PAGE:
Your Icebreakers can be on any topic, informational or humorous. First-time Toastmasters may take the opportunity to introduce themselves. They may choose to speak about when they first realized they needed Toastmasters to improve their public speaking skills. Do you remember yours?

Seasoned speakers accustomed to the traditional program may ask – “Why should I have to do an Icebreaker to begin each new path in Pathways. That is ridiculous! I have delivered many in my five, ten, or fifteen years as a Toastmaster. So what’s that all about!”

My answer is simple. In a well-delivered icebreaker, you will find all the elements of a good speech structure. At Toastmasters, we teach by doing, and when we teach, we learn twice. So I say, challenge yourself to make your good icebreakers better until they become your best speeches.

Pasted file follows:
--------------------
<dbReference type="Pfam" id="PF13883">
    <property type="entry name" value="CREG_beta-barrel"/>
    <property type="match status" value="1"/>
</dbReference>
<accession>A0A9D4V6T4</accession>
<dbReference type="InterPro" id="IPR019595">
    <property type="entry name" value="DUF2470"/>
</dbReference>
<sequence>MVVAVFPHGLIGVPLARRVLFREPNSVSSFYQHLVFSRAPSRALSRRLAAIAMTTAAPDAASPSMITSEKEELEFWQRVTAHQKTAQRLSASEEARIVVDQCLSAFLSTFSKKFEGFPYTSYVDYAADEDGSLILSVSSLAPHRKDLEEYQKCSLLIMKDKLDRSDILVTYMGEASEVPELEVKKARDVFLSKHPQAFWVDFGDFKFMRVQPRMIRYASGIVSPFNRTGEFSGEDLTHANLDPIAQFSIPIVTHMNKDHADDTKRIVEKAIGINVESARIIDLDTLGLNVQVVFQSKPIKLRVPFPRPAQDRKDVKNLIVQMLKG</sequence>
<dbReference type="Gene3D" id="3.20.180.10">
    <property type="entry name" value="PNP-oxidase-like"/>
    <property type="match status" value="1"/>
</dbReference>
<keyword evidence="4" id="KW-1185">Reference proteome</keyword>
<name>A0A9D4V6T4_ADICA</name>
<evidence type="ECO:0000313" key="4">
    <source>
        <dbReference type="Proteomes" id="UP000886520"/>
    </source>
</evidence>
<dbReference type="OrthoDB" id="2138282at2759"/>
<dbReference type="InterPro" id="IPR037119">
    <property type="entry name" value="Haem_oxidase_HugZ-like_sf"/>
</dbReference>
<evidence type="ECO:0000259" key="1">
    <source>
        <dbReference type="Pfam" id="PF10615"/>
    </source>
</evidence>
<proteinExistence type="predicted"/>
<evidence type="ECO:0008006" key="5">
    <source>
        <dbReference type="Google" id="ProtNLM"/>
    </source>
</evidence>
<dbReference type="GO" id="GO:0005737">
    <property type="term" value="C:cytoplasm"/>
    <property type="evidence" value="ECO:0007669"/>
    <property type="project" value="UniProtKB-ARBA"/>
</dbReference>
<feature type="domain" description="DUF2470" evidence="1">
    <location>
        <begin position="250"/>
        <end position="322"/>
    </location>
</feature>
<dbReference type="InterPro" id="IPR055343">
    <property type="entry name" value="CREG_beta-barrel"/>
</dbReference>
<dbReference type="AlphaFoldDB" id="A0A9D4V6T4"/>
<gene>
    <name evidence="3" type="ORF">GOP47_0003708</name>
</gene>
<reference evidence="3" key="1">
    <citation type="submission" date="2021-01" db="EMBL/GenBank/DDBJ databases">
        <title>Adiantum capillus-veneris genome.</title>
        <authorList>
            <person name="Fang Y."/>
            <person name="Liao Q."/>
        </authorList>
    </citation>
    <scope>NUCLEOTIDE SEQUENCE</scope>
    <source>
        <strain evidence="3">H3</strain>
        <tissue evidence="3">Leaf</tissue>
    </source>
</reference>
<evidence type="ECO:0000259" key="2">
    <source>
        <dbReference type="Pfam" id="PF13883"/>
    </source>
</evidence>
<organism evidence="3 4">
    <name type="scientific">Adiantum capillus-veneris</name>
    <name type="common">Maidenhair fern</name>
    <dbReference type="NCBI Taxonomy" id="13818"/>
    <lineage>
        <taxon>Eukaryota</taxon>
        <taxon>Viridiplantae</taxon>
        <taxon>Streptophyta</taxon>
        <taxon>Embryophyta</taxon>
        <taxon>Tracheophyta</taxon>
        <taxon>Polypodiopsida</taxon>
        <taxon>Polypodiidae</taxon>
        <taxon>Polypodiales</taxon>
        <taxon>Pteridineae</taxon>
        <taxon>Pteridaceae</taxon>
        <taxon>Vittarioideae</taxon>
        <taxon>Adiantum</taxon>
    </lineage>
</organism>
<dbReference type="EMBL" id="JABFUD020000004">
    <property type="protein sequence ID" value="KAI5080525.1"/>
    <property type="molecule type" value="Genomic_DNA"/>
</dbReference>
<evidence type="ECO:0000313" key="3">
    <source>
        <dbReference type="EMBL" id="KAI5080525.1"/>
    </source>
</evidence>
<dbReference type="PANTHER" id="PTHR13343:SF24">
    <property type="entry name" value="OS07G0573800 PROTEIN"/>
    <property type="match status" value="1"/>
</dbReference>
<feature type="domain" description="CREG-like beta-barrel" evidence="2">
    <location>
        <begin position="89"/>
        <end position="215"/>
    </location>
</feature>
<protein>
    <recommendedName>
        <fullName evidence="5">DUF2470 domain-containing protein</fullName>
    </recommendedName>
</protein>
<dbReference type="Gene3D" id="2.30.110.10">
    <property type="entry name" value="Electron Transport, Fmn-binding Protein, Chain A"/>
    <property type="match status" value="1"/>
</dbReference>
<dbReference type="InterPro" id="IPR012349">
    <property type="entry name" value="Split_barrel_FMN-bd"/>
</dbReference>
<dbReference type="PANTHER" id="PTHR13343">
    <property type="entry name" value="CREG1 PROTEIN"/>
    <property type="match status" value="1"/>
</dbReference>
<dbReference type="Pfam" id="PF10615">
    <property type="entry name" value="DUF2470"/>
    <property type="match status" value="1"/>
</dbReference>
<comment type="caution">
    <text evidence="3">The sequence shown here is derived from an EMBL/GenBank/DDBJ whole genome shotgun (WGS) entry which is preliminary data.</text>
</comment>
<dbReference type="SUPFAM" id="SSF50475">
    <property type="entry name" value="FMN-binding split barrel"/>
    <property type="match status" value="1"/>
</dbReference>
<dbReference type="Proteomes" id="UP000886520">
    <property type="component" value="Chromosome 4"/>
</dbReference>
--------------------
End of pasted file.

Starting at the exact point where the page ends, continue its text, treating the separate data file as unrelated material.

Icebreakers encourage all members to speak in front of live audiences. The allotted time for an Icebreaker is four to six minutes. Your set time limit has a specific purpose. First, they help transform talkers into becoming speakers. Speakers focus on structure, the economy of words, and most importantly, delivering their message in an allowed time. You receive green, yellow, and red notices to indicate your timing as your speech progresses.

While there is no single recipe or formula for preparing a speech, fundamentals can make you more comfortable on the speaking platform. Start with the basic format, your opening, body, and conclusion. As you become more comfortable with that structure for your icebreakers, you will notice a natural tendency to approach your longer speeches similarly. The following are a few more tips you should try.